Make us your home page

Floridians' consumer confidence edges up, but concerns about U.S. economy remains

When it comes to regaining confidence in the economy, Floridians appear to be of two minds.

They're feeling better about their own finances but are still gloomy about where the national economy is headed in the next few years, according to a monthly survey released Tuesday by the University of Florida.

Overall, consumer confidence among Floridians rose three points in July to 76, which is nine points higher than confidence levels a year ago, the UF survey found. Chris McCarty, survey director within the university's Bureau of Economic and Business Research, said Floridians across all age groups were moderately upbeat.

The uptick was in line with a national gauge of consumer confidence, which also rose in July after four months of declines. Nationally, a brighter outlook for short-term hiring offset longer-term worries about the economy.

The Conference Board reported that its Consumer Confidence Index increased to 65.9, from 62.7 in June. That's the highest national reading since April and better than the reading of 62 that economists had forecast.

Still, the index remains well below 90, which indicates a healthy economy.

For the Florida telephone survey, three of the five components used to measure confidence rose in July. Survey takers said perceptions that they are better off financially today than a year ago rose five points to 66, the highest level since the Great Recession officially ended in late 2009.

Expectations that their personal finances would improve over the year also jumped six points, to 82, and perceptions that it's a good time to buy big-ticket items soared seven points, to 84.

Many, however, have grown more wary about the national economy. Expectations of where the economy will be a year from now fell one point to 72, while the five-year economic outlook dropped three points to 77.

"That opinion may be justified," McCarty said, citing the expiring tax breaks and hefty federal spending cuts that are slated to go into effect barring a fix by Congress at year end.

The survey is benchmarked to 1966, which means a value of 100 represents the same level of confidence as for that year. The lowest possible index score is a 2 and the highest is 150.

Information from Times wires was used in this report.

Floridians' consumer confidence edges up, but concerns about U.S. economy remains 07/31/12 [Last modified: Tuesday, July 31, 2012 7:33pm]
Photo reprints | Article reprints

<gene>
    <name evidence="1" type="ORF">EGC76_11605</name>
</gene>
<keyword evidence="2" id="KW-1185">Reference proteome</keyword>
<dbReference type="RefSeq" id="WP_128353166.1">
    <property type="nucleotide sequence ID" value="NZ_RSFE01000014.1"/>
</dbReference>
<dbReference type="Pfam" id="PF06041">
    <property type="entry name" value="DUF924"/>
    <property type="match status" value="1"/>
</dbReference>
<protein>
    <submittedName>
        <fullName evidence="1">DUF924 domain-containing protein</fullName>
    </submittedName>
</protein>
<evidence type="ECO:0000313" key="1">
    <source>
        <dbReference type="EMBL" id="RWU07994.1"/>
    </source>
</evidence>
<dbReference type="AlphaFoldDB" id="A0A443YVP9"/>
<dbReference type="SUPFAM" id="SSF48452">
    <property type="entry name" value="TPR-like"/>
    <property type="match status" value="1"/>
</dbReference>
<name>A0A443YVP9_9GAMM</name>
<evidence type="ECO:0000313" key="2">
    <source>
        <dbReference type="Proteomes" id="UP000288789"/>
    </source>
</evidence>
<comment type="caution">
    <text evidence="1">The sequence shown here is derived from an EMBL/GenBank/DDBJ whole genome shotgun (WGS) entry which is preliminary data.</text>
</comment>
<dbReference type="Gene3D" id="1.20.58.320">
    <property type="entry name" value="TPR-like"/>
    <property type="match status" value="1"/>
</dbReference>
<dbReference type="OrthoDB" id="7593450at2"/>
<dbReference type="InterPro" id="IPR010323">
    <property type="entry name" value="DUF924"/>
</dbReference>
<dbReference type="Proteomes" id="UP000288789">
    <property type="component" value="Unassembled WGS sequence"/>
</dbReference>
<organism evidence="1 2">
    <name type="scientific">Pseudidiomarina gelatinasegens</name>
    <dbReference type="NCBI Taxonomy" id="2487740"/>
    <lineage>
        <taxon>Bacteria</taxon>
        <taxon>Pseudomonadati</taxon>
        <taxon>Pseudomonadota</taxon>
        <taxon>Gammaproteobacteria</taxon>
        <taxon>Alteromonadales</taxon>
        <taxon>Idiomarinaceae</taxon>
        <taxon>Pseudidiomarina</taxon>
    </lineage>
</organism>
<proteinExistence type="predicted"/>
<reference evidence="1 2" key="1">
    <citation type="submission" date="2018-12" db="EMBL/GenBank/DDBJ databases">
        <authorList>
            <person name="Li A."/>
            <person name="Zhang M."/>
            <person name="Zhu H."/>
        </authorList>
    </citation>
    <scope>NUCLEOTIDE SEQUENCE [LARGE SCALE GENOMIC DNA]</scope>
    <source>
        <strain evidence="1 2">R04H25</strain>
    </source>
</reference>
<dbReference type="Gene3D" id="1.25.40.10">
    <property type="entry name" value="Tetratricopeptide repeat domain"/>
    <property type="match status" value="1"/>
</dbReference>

© 2017 Tampa Bay Times


Join the discussion: Click to view comments, add yours

  1. Tampa is 15th-most popular city to move to with U-Haul


    TAMPA —Tampa is undoubtedly a destination point, at least according to U-Haul.

    Tampa is the No. 15 destination for people moving with U-Haul trucks. | Times file photo
  2. Florida's economy growing faster than other big states and far better than U.S. overall


    When it comes to economic growth, Florida's running alongside the leading states and well ahead of the United States as a whole.

  3. Westshore Marina District project takes shape with another acquisition

    Real Estate

    TAMPA — One of Tampa Bay's prime waterfront areas took another major step toward redevelopment Friday as WCI Communities bought 2.35 acres in Westshore Marina District.

    WCI Communities, Lennar's high-end subsidiary,has paid $2.5 million for 2.35 acres in the Westshore Marina District for 35 townhomes. WCI is under contract  to buy an additional 9.5 acres.
[BTI Partners]
  4. Posh Guy Harvey RV park to open in Tampa Bay with $250,000 cottages


    HOLIDAY — Love those Guy Harvey T-shirts with the soaring marlins? In the not too distant future, you might be able to kick back in your own Guy Harvey cottage in the first-ever Guy Harvey RV park.

    Renderings of the clubhouse and an RV cottage site of the planned Guy Harvey Outpost Club & Resort Tarpon Springs.
[Guy Harvey Outpost Collection]
  5. Port Tampa Bay secures $9 million grant to deepen Big Bend Channel


    Port Tampa Bay has secured a $9 million grant from the U.S. Army Corps of Engineers for the widening and deepening of the Big Bend Channel in southern Hillsborough County.